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You Need to Have This Talk With Your Employees Right Now Part 3

You Need to Have This Talk With Your Employees Right Now Part 3

 The Work-Life Balance Conversation

The Harvard Business School reports that the psychological and physical problems of burned-out employees cost up to $190 billion a year in healthcare spending. Businesses and organizations intent on success need to pull out all the stops to address chronic stress in their workforce! This blog series offers three critical conversations that should figure prominently in your retention strategy. 

The American worker is not well. Our employees now work more hours per week and take fewer vacation days than any other nation on the planet. A 2015 HBR study found that workplace stress could be responsible for as many as 120,000 deaths annually. Companies are turning to health and wellness programs to counteract the impact of stress at work, but the HBR researcher said it best: “”Health care programs are no good if your guy is so stressed that he can’t take advantage of them.”

We tend to blame the individual for not being capable of striking the work/life balance, but plenty of evidence points more strongly to the organizational culture. As social creatures, take our cues from those around us – especially our supervisors – and emulate behavior to conform and to meet expectations. The Harvard Business Review took a deep dive on employee burnout at the organizational level, and found three common causes: 

  • excessive collaboration;
  • weak time management disciplines; and
  • a tendency to overload the most capable with too much work. 

Company leaders must internalize the reality that well-rested employees are more creative, productive, and energetic. This truth is the firm foundation for taking the bull by the horns and trying a few of these stress-reducing conversations with employees.   

  • Encourage employees to use ALL of their vacation days. If you have an associate who is stockpiling PTO, meet with them to start proactively planning a break in the action for them. By working together to develop a plan to address workflow in their absence, your employee will more readily ‘detach’ from work and come back more rested and ready to crush it at work.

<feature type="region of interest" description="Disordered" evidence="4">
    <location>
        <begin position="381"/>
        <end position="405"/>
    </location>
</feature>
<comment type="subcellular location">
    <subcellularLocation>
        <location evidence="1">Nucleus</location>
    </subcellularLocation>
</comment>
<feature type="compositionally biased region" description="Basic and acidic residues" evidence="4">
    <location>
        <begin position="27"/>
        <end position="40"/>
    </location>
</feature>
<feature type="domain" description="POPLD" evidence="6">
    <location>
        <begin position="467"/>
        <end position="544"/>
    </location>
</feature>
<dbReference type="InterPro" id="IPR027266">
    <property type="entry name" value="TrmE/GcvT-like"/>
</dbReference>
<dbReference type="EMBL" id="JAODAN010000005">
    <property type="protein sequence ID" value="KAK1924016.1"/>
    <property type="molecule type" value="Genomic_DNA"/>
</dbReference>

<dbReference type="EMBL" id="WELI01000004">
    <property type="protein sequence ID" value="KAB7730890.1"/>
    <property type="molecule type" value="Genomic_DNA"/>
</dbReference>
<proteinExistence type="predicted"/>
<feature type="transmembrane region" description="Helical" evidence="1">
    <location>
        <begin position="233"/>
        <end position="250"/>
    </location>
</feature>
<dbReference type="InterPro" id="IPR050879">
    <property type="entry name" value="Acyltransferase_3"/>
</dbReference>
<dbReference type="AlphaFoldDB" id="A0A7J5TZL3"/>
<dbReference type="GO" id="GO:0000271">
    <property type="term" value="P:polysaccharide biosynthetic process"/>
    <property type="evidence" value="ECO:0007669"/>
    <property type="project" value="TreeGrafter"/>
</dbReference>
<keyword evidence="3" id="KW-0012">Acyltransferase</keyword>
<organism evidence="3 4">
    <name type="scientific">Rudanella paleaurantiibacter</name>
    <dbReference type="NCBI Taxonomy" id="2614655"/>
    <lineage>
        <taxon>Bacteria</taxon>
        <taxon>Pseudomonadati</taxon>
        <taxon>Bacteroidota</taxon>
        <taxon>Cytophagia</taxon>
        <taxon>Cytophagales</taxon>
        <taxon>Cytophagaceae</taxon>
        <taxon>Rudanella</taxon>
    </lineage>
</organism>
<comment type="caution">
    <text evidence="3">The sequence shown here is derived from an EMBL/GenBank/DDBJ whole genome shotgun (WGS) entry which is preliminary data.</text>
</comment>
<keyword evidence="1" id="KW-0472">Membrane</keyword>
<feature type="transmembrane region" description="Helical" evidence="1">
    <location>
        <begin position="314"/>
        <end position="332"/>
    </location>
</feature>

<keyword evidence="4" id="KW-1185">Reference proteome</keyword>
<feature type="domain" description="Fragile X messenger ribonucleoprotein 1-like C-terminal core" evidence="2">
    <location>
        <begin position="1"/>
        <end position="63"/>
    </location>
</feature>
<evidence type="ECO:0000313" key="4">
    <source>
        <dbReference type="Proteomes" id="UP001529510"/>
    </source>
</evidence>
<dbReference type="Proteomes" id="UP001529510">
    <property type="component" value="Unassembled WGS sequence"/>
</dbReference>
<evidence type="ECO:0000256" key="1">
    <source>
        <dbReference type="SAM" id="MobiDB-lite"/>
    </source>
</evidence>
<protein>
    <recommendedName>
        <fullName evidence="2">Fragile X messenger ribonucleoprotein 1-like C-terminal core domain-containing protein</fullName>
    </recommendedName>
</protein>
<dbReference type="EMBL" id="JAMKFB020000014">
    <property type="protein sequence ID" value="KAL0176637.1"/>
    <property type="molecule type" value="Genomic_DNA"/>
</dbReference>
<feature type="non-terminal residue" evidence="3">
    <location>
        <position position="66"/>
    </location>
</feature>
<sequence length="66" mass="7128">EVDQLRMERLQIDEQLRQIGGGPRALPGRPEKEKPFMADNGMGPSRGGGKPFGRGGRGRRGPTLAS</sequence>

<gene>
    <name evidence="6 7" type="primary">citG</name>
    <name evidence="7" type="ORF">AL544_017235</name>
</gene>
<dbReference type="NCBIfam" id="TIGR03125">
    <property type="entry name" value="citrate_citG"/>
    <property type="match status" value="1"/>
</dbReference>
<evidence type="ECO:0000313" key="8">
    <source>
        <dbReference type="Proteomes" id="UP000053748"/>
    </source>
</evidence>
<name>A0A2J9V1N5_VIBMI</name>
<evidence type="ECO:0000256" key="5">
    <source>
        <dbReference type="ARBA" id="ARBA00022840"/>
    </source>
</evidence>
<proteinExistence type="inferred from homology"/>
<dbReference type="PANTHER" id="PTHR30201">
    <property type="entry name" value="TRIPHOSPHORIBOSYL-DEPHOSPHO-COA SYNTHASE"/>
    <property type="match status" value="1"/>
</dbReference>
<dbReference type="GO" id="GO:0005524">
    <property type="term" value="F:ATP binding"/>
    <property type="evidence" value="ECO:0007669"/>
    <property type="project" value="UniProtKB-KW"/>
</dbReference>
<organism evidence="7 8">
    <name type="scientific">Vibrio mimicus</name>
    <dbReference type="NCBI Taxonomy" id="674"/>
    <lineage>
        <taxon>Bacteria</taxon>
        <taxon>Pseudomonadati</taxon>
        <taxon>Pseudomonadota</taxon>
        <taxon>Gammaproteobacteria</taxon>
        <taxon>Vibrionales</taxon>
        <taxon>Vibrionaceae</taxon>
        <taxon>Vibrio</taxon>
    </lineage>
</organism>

• Ask your employees how THEY want to de-stress. Creative strategies abound! Your coworkers may want a foosball table in the breakroom. Maybe a mentoring program is the way to go. The Podium team plays Fortnite together. Whatever strategies you adopt, make sure the original concept originates from within your workforce. This will result in a much higher participation rate than something handed down from the C-suite. 
  • Set the example. As a company leader, your every word and deed is interpreted by your employees as ‘how we do things here’. This means refraining from unhealthy work habits and demonstrating for your team what work/life balance looks like. 
  • Set expectations; correct outliers. Articulate as much of your work/life balance strategy as you can when onboarding new employees, to make expectations clear. Chances are you’ll onboard someone who has internalized poor balance habits. When they pull an all-nighter, first thank them for their effort. Then, REarticulate expectations and help them with strategies to reclaim a balance that will keep them energized and off the road to Burnoutville. 

The work/life balance isn’t one individual’s daily battle. It requires everyone in the office working together to develop good habits and set clear expectations. Leaders and managers have a responsibility to ‘walk the talk’ in this regard, and also to make sure that the guidelines are clear for all to follow. The resulting improvements in productivity, retention, and employer brand is what every company dreams of!      


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Mark Brodbeck, MSW
mark.brodbeck@ementorconnect.com

Director of Marketing at eMentorConnect. Passionate about people intent on elevating others, and other examples of enlightened self-interest. Frank Sinatra said it best: 'It's one world, pal. We're all neighbors.'